A Guide to India Clinical Trial Regulations (Part 1): History & Overview
The Indian pharmaceutical market is worthy of attention. It’s the third-largest globally by volume and 13th largest by value. The country is also the biggest producer of generic drugs, accounting for 20% of global exports in volume. In 2017, the Drug Controller General of India announced a new clinical trials policy. This policy provided greater transparency and better patient safety checks.
India is home to 16% of the world’s population. 20% of this population is disease burden. India conducts clinical trials at a very low rate (1.4% of global clinical trials). A series of blemishes in clinical research has shaken worldwide confidence. There have been fewer clinical trials in India due to tedious litigation. Another cause is rising protests from health activists over informed consent and compensation norms.
To help you understand the regulations, we’ve outlined India’s early history of governing bodies and existing laws below.
History of Clinical Trials in India
In 1995, India signed the World Trade Organization’s Trade-Related Intellectual Property Rights (“TRIPS”) agreement. The purpose was to harmonize intellectual property rights and patent protection globally. A decade later, it introduced the Patents (Amendment) Act. India revised its weak process patent to a more robust, TRIPS-compliant product patent system for pharmaceutical products.
These legislative changes gave foreign companies access to the Indian market and allowed internationally-funded clinical trials.
From 2005 to 2009, clinical trials sprang up throughout the country. This is thanks to an overwhelming torrent of contract research organizations and trial sponsors. Multinational pharmaceutical companies increased their Indian drug discovery, contract manufacturing, and clinical research. The sheer size of the domestic market enticed these companies. The potential to minimize costs and maximize efficiency while still adhering to international standards for clinical research quality was attractive.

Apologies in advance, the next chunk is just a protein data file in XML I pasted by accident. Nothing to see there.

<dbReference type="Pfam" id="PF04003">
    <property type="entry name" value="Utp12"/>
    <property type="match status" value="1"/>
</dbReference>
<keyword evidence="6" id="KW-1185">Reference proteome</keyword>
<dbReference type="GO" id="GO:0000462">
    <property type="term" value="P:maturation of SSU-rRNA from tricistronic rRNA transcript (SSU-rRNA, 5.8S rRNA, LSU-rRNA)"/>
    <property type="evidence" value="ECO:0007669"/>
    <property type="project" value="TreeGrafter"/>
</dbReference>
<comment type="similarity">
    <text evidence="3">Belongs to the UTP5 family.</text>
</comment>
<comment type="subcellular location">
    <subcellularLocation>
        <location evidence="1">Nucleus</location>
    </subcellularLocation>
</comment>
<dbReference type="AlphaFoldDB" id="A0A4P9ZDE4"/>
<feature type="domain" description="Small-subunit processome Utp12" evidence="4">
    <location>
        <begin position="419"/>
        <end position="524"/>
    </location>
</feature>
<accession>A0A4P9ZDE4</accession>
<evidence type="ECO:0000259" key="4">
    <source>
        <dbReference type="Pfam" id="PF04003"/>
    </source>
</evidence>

The country offered a large population and genetic pool. This includes highly skilled medical investigators and related professionals. For instance, physicians, nurses, clinical research assistants, and clinical practitioners. On top of that, India had a reputation for completing timely trial research.
How India Has Governed its Clinical Research?
Like the FDA, Health Canada, and the European Medicines Agency, India has its own national regulatory authority. India’s equivalent is the Central Drugs Standard Control Organization (“CDSCO”). As an official of the CDSCO, the Drug Controller General is the final regulatory authority for approval of clinical trials. The Indian Council of Medical Research (“ICMR”) is another important regulatory body. This body is responsible for the formulation, coordination, and promotion of biomedical research in India.
India Governing Regulations
Below, we’ve listed details about India’s current regulatory framework and guidelines governing clinical research:
Drugs and Cosmetic Act, 1940 revised in 2005 (“DCA”) and Drugs and Cosmetics Rules, 1945.
The DCA regulates the import, manufacture, and distribution of drugs in the country. The DCA ensures that drugs and cosmetics sold are safe, effective, and conform to essential quality standards. Specific provisions establish a set of guidelines and requirements for clinical trials. First, the Schedule Y of the Drugs and Cosmetics Rules, 1945 (“Schedule Y”). And, the second, the rules 122A, 122B, 122D, 122DA, 122DAC, and 122E. However, the regulators wrote Schedule Y with the generics industry in mind. The entry of foreign pharmaceutical companies into India led the government to introduce changes and adopt ethical and regulatory guidelines. A change in the Schedule Y removed a phase-lag in clinical trials. Pharmaceutical companies could conduct tests of new drugs in India as similar trials were conducted in other countries.